top of page

Opinion: Powell shares powerful poetry

By Avarie Cook

When a student asked Douglas A. Powell (D.A. Powell) what advice he would give to those in the LGBTQ community who are finding no outlet to express themselves, he said, “Almost everything in the world is going to try to silence you.”

This strong statement accurately set the tone for his talk in the Forum on Monday titled “Cocktails,” named after his 2004 poetry book following “Tea” and “Lunch.” When asked why he skipped out on dinner, Powell claimed those were the only meals he had as a queer man.

Powell read many poems featured in his latest poetry book, “Useless Landscape, or a Guide for Boys.” The topics of the poems ranged from the view of a lustful “fluffer” in pornography to the adventure of a late-night drive in Los Angeles.

“The Fluffer Talks of Eternity” expertly displays unrequited love in an unexpected place. Powell expressed the longing of the speaker clearly enough for any member of the audience to relate, despite the unfamiliar setting of the romance.

Powell answered questions and gave advice to students about writing poetry and what he does to create his work.

“Write something that someone else can say ‘that’s about me,’” Powell told one student.

“Ode to Joy” is a descriptive poem about cruising around Los Angeles on a Friday night. Regardless of the typical subject matter, Powell gives details of the night that would otherwise be unwritten. He goes through the mindset of these adventurous youths, explaining the electric colors they see, the fast food they eat, and the timeless glory of being euphoric with friends in a beautiful city.

Much of Powell’s advice included the act of expressing one’s true self and using poetry, or any other artistic expression, as a way of communicating your deepest emotions to look back upon as well as share with the rest of the world.

“It is important to me that poetry, or any art, include that dimension of being able to unpack or unveil or reveal to us something true about ourselves and the world,” he said.

Powell exhibited a philosophy of doing things to satisfy your own expectations of yourself and living for your own happiness. His poems communicate the feeling of infinite youth along with the sadness that comes with nostalgia once that freedom is gone.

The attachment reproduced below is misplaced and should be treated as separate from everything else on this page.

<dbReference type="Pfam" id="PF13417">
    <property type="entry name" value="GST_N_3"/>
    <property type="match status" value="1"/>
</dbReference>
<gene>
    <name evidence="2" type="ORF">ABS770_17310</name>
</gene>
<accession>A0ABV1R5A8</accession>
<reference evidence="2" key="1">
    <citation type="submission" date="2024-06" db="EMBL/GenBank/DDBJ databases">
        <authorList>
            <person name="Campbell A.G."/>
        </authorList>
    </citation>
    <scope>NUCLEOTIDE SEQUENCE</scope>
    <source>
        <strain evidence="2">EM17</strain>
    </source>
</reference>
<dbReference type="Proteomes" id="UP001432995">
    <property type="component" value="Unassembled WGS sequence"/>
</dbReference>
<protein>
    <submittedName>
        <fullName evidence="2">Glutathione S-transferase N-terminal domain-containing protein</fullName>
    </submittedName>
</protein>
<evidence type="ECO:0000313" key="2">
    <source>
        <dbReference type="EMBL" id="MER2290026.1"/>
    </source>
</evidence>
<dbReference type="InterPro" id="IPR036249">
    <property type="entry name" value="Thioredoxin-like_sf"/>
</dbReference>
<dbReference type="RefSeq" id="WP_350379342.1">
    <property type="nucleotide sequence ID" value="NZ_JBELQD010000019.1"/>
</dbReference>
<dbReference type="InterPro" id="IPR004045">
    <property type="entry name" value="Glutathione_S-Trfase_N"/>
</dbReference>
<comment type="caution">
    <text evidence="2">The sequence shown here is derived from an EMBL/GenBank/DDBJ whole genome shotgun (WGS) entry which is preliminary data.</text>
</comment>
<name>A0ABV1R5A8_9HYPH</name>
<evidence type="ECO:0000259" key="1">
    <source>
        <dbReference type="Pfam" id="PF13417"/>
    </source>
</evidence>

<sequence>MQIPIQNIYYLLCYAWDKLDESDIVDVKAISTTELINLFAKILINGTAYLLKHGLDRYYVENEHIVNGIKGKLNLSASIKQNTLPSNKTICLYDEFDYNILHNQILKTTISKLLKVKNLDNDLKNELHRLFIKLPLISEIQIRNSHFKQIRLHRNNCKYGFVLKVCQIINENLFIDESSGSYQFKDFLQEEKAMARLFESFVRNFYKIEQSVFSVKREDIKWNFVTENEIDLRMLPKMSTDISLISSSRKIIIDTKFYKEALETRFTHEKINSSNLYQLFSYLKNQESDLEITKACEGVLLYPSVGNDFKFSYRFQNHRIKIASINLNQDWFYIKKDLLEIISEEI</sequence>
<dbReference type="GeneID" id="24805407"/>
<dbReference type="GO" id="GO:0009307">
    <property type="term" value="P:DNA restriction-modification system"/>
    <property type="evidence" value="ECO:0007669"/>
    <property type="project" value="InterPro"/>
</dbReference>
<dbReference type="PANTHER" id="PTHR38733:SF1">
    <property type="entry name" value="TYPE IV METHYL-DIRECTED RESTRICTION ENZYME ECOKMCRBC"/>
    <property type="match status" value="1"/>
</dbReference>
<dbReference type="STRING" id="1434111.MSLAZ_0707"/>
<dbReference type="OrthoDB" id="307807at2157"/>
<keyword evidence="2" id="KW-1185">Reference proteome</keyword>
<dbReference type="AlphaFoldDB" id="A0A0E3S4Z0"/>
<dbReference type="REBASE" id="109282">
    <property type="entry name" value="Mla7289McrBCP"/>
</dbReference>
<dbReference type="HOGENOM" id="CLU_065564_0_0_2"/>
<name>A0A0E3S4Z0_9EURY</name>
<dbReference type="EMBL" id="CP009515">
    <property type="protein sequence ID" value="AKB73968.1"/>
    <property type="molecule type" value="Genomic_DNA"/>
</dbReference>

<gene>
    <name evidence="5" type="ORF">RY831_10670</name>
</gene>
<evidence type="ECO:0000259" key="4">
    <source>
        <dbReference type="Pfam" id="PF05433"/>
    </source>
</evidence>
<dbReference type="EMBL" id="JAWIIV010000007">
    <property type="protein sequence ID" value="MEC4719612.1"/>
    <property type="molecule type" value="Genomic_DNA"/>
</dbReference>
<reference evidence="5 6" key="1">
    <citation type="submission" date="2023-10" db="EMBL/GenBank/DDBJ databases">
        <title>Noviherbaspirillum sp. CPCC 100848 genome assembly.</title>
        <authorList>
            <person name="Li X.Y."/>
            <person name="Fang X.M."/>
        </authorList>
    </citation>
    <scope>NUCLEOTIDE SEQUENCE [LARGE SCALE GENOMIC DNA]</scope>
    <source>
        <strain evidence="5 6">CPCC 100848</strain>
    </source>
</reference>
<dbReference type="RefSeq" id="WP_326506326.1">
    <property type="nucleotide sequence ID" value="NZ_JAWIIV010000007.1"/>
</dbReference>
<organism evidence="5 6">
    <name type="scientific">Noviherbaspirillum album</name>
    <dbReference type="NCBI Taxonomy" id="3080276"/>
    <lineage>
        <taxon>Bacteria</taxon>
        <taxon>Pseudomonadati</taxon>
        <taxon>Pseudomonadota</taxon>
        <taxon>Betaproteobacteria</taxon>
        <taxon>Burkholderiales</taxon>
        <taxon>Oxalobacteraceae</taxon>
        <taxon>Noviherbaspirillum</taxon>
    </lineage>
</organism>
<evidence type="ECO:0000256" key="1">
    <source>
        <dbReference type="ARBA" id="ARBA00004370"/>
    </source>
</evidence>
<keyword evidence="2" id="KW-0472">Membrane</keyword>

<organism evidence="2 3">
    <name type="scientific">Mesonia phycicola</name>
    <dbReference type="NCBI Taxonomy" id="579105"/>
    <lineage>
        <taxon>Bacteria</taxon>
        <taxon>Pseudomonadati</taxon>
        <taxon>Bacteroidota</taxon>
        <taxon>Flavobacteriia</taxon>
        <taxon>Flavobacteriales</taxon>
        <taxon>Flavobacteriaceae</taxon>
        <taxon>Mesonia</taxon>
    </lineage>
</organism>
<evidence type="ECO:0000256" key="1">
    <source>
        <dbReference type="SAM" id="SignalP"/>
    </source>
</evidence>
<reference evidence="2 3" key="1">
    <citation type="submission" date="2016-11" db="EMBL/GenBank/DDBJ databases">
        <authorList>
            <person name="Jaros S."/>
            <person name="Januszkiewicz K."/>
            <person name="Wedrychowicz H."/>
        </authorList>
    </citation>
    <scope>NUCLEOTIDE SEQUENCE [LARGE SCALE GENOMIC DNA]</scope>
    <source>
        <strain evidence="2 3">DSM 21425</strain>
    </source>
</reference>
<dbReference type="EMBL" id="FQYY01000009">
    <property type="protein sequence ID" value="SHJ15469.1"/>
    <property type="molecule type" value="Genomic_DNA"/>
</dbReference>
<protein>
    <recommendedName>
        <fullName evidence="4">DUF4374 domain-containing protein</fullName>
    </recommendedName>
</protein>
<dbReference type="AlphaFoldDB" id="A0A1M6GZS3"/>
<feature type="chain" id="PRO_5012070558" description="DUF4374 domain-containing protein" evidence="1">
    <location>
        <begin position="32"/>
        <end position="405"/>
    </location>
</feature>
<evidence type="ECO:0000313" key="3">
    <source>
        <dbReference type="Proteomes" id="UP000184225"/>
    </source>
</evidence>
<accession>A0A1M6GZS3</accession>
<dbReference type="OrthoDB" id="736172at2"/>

In “Missionary Man,” Powell writes “Had I ever thought about being saved?/No. I had only ever thought about being spent.”

He claims to be surprised about receiving any recognition for his work, although he does appreciate it. However, since Powell has settled in San Francisco, he realizes that poets are seen as having a “traditional” career, compared to Boston, which keeps poets at higher standards.

When it comes to expressing your feelings and thoughts through the medium of poetry, Powell believes it is the “safest” way to go, due to the fact that people rarely read poetry or listen to each other when they have the opportunity in conversation.

“Poetry is a way of reengaging language in a way that invites attention,” Powell said. “It’s a rather safe place to be revealing.”

Powell’s poetry is seen as a balance between conventional and unconventional. He portrays common views and feelings in complicated ways that can only be original. His work is his own experiences and truly written for the artist himself.

Many reasons poetry exists is to make sense of the emotions we feel, express them through some form of communication and reflect back on the meaning of the written piece. This often brings up questions we ask about ourselves and the society that surrounds us. Powell believes that in order to live fully, we must accept life’s mysteries, rather than attempt to solve them.

When a student prompted Powell about this and how he managed to make sense of it within himself as a poet, he answered, “As artists we need unanswered questions, otherwise, why would we write?”


Recent Posts

See All


Commenting has been turned off.
  • Instagram
  • Facebook
  • Twitter
bottom of page